On September 9, 2011, on the eve of World Suicide Prevention Day, an article appeared in the Irish Times. The author, who requested anonymity, spoke of an attempt to take her own life, her subsequent hospitalisation and a plea for greater understanding about depression. She also criticised the reaction of her employers to an illness with “no visible symptoms” and made a number of allegations against them.
Mine was not a work-related illness. At least not before I entered the hospital. However, when I was released and when I returned to my office, things became different. I knew it would be difficult to explain to my employer, and I knew it would be difficult for them to understand an illness with no visible symptoms. I did not, however, expect that I would be met with casual hostility, with passive-aggressive references to my mental incapacity for my profession, and my apparently perceived “plan” to leave the company entirely in the lurch.
“When I returned from my two-week stint in mental health limbo, where doctors and nurses admonished me for my apparent need for control, my definition of myself through the value of my trade, I expected to be accepted back as the hard-working employee I have always been.
I do not blame my employer. Ultimately those who have not suffered from the illness do not know how to approach it in others – even those who have suffered from it may find it difficult. When I returned I found myself pitying my manager who met the story of my misery with confusion and the suggestion that I could not be trusted with seniority. I was accused of planning my absence. Every question seemed posed with the hope that it might bolster a preconceived notion.
Clearly, they had no idea what to do.
Much of what my employer has done and said since my absence has been illegal. And I do not think for a minute that what my employer did was an isolated incident.”
The author was Kate Fitzgerald (above right), age 25, who, by the time the article was printed, was dead. On Saturday Peter Murtagh wrote movingly about her life and suicide in the Irish Times.
Her employer was The Communications Clinic, a media training company set up in 2008 by Terry Prone, her husband Tom Savage and their son Anton Savage.
The Communications Clinic was also the subject of allegations by a former employee Karagh Fox (left), age 26, who worked at the company between March 2008-November 2009.
She claimed she had been repeatedly bullied by Ruth Hickey, a senior member of staff, who, she alleged, had “screamed at her in the workplace and reduced her to tears”. In an Employment Appeals Tribunal hearing in July, a month before Kate’s death, Ms Fox said that she had been constructively dismissed from the PR company.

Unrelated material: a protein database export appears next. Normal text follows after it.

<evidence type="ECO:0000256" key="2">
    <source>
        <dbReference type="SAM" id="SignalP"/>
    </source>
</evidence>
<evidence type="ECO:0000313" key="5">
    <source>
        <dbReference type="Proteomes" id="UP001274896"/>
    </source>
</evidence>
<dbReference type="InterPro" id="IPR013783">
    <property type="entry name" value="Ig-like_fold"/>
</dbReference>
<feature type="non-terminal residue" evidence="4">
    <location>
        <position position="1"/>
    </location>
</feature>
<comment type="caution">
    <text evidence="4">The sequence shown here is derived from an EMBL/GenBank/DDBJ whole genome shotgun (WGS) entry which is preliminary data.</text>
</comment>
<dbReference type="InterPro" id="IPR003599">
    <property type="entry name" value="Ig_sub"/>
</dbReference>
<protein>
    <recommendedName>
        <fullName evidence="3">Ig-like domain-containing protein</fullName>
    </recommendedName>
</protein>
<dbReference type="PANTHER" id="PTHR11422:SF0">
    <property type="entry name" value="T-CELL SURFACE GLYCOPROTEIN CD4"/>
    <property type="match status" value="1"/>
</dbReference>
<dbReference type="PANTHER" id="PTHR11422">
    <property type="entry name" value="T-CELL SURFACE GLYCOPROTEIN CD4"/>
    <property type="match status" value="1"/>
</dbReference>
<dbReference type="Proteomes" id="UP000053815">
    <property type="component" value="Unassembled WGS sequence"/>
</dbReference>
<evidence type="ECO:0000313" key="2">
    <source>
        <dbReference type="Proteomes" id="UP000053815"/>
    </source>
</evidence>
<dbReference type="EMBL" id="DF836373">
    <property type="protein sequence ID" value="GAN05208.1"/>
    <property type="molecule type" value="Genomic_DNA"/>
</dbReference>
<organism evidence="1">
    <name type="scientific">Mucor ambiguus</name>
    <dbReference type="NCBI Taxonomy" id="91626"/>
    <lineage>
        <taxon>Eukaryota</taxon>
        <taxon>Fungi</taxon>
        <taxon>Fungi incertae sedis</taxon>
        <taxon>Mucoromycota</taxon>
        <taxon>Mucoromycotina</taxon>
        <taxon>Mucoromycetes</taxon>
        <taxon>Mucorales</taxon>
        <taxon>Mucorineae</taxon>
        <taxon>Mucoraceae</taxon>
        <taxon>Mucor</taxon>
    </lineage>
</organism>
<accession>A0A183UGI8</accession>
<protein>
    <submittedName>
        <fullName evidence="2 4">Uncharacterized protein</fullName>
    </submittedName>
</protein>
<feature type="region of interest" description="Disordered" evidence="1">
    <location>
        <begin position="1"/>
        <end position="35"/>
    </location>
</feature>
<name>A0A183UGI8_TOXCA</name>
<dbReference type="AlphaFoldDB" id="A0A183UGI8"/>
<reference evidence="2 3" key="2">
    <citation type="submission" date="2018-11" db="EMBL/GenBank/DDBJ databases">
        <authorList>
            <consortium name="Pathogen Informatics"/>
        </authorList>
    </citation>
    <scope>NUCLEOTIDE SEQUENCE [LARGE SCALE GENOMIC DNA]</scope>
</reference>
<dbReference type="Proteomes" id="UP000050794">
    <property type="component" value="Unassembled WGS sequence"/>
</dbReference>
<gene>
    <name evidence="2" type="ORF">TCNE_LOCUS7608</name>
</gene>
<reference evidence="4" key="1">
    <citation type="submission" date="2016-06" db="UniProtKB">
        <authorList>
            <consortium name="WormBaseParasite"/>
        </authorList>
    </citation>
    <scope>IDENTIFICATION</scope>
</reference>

From the Irish Independent (July 14):
Ms Fox said she complained of the alleged bullying to Anton Savage, the company’s managing director and Ms Prone’s son.
“I was shaking like a leaf, I was terrified I suppose,” she said when asked by her barrister how she felt when she told Mr Savage of the alleged abuse.
Ms Fox said she was given a copy of the company’s grievance procedure, but that she felt she was being “interrogated” by Mr Savage about the allegations after she submitted them in writing.
“He told me he had spent five company days working on it and that cost €15,000 and that he was doing this now,” she told her legal representative, Niamh McGowan BL, adding that Mr Savage was “sarcastic” in his responses to her.
She later went to a doctor who suggested counselling.
“It was extremely helpful; I learned coping methods.”
“I’d go in every morning terrified of what was going to happen, maybe Ruth would explode, or Anton would badger me about specific complaints (about Ruth) which I couldn’t give him.
“The month to when I left was the hardest, I actually don’t know how I got up every morning and went into work.
“It was a horrible, horrible place to be… that was how I felt.”
Ms Hickey and Mr Savage denied the allegations and the hearing was adjourned until October. We are unable to find any details on whether the case was concluded in Ms Fox’s favour or indeed settled at all and we have put a call in to the court.
Former Employee Claims She Was Bullied At Prone’s PR firm (Edel Kennedy, Irish Independent July 18, 2011)
Employers Failing People With Mental Health Issues (Kate Fitzgerald, Irish Times, September 9, 2011)
She Radiated Talent, Energy, Beauty. She Took Her Own Life At The Age Of 25 (Peter Murtagh, irish Times)
Previously: The Story of Kate Fitzgerald